- Learn to the proper terms and things NOT to say!  Couples looking to adopt already are aware that their children will know come to them a different path than they planned. So let's just be frank here.....they are aware that this child's baby picture isn't going to be a spitting image of their baby picture.  And trust me, coming to terms with that is a hurdle in and of itself. But I will be honest I don't look at my children and think "Gosh they look NOTHING like me".  I don't.  I look at them as my children, shocking right? But the things people say sometimes make that awkward, inappropriate, etc.  Here are a couple things NEVER TO SAY to adoptive couples. And trust me I've had every single one of these things said to me, and more more more!  DISCLAIMER: my responses are being sarcastic in what I would say or want to say......sometimes. 
 
    - "Aren't you glad you didn't have to give birth to your child?"  I actually have no words for this response.  If I did say what I wanted, I would have to probably talk to my bishop about the language I would use. 
 
    - "Is that "your" child?"  Nope, I don't know who's kid this is. I just grabbed the first grocery cart I saw and she was in it. 
 
    - "Where is he/she from?"  Let me see, do we need to sit down and have "the talk". 
 
    - "That's so sweet, we've always thought it would be fun to adopt." You are right, adopting is the new trend these days right?  It will be so fun to tell my child that we thought it would be "fun" to adopt her when she's older. 
 
    - "He/She's so lucky." Like she won a prize, or like I was saving her from something.  
 
Ok, some of my answers may seem a little harsh and really I am being completely sarcastic because who would REALLY say those responses,  oh wait people REALLY ask these questions.  I KNOW people are asking the majority of the time with good intent and curiosity. But this video says it perfectly. 
 
 
 

 

Terms to Avoid                                 Preferred Terms
Real Parents                                         Birth Parents, birth mom, birthdate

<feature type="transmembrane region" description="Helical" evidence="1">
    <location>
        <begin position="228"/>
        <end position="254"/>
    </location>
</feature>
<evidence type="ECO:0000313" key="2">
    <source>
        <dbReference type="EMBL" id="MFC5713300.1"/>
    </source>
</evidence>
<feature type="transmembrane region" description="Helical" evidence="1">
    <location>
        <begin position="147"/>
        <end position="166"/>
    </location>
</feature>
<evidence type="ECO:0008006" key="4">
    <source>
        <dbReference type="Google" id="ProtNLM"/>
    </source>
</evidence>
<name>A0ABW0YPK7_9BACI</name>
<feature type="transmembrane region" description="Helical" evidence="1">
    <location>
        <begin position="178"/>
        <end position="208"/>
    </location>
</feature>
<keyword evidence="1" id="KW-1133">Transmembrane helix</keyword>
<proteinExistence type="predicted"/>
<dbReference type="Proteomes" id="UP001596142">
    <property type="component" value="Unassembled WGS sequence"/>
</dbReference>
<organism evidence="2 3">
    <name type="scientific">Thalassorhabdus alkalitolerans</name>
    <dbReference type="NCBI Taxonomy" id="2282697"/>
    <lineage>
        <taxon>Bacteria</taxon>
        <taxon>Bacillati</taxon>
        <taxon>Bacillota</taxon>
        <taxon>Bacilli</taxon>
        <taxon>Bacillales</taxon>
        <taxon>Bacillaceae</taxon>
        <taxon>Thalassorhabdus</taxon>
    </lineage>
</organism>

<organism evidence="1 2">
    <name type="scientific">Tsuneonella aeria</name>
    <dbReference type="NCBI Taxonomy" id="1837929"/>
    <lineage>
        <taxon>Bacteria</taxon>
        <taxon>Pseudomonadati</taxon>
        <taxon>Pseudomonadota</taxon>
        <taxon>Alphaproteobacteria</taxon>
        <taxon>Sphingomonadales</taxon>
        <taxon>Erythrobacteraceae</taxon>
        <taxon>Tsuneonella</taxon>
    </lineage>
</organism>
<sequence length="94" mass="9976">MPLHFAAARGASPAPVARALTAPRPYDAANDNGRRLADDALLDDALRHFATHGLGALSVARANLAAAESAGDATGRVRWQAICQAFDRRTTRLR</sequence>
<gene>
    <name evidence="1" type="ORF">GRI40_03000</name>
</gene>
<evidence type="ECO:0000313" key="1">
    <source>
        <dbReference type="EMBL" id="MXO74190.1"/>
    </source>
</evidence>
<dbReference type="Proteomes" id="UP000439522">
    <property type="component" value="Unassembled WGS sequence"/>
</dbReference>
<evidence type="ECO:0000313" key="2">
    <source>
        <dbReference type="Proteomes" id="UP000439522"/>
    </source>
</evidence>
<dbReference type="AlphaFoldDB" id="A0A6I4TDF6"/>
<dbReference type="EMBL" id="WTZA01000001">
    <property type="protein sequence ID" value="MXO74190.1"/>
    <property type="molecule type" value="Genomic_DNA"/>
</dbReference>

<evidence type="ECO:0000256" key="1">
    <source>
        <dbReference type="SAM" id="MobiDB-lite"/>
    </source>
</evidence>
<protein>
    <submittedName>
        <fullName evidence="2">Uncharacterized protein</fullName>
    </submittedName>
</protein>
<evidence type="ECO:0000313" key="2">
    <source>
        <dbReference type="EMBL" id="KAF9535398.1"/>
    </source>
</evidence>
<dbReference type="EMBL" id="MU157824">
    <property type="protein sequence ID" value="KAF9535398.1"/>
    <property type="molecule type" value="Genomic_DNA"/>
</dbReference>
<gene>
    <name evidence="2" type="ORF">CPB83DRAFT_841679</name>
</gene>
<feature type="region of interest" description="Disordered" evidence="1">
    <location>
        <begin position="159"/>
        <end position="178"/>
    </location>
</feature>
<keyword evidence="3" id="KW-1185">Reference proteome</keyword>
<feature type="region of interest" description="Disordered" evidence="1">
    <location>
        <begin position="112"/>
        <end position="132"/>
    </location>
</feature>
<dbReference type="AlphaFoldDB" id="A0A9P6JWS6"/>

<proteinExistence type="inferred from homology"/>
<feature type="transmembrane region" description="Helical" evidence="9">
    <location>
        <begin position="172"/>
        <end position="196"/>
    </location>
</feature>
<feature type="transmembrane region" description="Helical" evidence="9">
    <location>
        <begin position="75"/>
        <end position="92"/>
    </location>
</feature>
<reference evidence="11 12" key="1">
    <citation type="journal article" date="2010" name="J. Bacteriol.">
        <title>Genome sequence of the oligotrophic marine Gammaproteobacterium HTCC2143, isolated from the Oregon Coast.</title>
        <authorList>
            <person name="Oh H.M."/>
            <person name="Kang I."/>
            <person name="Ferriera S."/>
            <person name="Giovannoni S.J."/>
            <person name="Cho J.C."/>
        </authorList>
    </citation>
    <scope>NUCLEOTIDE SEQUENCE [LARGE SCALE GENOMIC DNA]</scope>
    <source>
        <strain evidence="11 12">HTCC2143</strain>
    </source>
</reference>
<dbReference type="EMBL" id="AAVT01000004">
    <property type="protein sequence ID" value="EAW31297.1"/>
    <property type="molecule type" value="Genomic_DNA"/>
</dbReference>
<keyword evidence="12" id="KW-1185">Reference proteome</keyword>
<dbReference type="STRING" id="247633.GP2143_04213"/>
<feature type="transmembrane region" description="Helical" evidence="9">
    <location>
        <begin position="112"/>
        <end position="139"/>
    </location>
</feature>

Real Children, Natural Children        Biological Children
Give up                                                  Place for adoption
Keep the child                                      Choose to parent
Mixed                                                     Biracial
Adopted Child                                      Child

- Most people, when they inquire about your children, really do have good intentions.  Some are just curious.  Some are considering adoption.  Some have already adopted.  Some are soon to be grandparents through adoption.  Many times they are innocently curious children.  Be kind.  Give them the benefit of the doubt when they are asking questions — until they have proven that their intentions are not good. But parents please teach your kids about adoption!
 

 
Top 4 Things to Know After You Have Adopted 
- You are just like every other parent!  You are trying to figure it all out just like every other parent.  There will be emotional hurdles yes you will need to prepare yourself for.  Questions your child will ask.  Things other children will say that are hurtful to your child. But you've got this!! You're their mom and dad.  You love them, you research, you work through it together just like every other parent has to.   But the good will outweigh the bad!  You will laugh, and cry, and laugh again with your kids.